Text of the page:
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Airway epithelial cells as guardians of immune homeostasis?
  1. M Brodlie1,2,
  2. K Eger1,
  3. C M U Hilkens1,
  4. C Ward1
  1. 1
    Institute of Cellular Medicine, Newcastle University, Newcastle upon Tyne, UK
  2. 2
    Department of Respiratory Paediatrics, Newcastle upon Tyne Hospitals NHS Foundation Trust, Freeman Hospital, Newcastle upon Tyne, UK
  1. Correspondence to Dr M Brodlie, Sir William Leech Centre for Lung Research, Freeman Hospital, Newcastle upon Tyne NE7 7DN, UK; m.j.brodlie{at}

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We read with interest the paper by Wang et al and accompanying editorial by Smyth showing that healthy murine airway epithelial cells (AECs) are potent inhibitors of dendritic cell (DC)-induced T cell activation.1 2 AECs infected with respiratory syncytial virus (RSV) lost this regulatory function, allowing activation of T cell responses and airway inflammation.1 These in vitro observations match with the high concentrations of pro-inflammatory mediators and cells found clinically in the bronchoalveolar lavage fluid of infants with RSV bronchiolitis.2

The paper by Wang et al adds to a growing body of evidence that AECs are involved in maintaining airway immune homeostasis.3 Mayer et al previously showed that primary murine and immortalised human AECs induce an anti-inflammatory microenvironment inhibiting DC maturation and reducing T cell proliferation through constitutive secretion of transforming growth factor-β.3 Wang et al comment that further studies in human primary AECs are required to validate the findings in a clinical setting. Smyth also highlights the importance of research to investigate the function of AECs in health.2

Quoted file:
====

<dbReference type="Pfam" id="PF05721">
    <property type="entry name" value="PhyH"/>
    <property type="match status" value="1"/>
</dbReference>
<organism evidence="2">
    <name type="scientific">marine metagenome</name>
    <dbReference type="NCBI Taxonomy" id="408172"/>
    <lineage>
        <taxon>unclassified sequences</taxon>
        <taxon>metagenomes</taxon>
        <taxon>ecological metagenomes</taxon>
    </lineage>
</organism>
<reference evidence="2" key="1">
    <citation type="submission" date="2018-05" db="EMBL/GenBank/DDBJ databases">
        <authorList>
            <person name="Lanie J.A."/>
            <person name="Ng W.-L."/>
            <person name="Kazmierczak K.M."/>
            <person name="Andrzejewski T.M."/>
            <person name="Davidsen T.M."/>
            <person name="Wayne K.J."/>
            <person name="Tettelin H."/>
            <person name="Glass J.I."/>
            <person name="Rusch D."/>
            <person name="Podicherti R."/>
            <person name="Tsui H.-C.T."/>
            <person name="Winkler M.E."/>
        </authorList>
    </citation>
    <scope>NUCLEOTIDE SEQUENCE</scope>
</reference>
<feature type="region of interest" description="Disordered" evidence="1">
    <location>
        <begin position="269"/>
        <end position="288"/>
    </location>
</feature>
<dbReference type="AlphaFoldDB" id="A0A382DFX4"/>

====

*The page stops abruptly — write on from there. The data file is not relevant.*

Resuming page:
Primary AECs cultured from protocol bronchoscopic brushings taken from clinically stable lung allograft recipients free from chronic allograft dysfunction represent a useful model to study AEC function in a healthy, steady state, albeit alloimmune environment. In a recent paper we have shown that epithelial cell-conditioned medium from stable lung allografts drives the production of macrophage-like cells from monocytes rather than DCs.4 It is unclear whether this effect only occurs in the airway of lung transplant recipients or if it reflects a general role for AECs in the homeostasis of DC populations in the lung. Nonetheless, our findings provide complementary human evidence to the murine observations of Wang et al and indicate that, in a steady state, AECs may be important in local immune homeostasis and promote an anti-inflammatory and pro-phagocytic airway milieu.

An emerging hypothesis that encompasses these observations is therefore that, in the healthy state, AECs regulate local immune homeostasis in the epithelium and promote anti-inflammatory conditions in the airway. In response to epithelial damage such as RSV infection, danger signals are released into the microenvironment by AECs which drive the production and maturation of professional antigen-presenting DCs, promoting T cell activation and airway inflammation.5

To explore this hypothesis more fully we suggest that future studies should include primary human tissue in both health and disease, and that this strategy can complement and extend animal studies.


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  • Competing interests None.

  • Provenance and Peer review Not commissioned; not externally peer reviewed.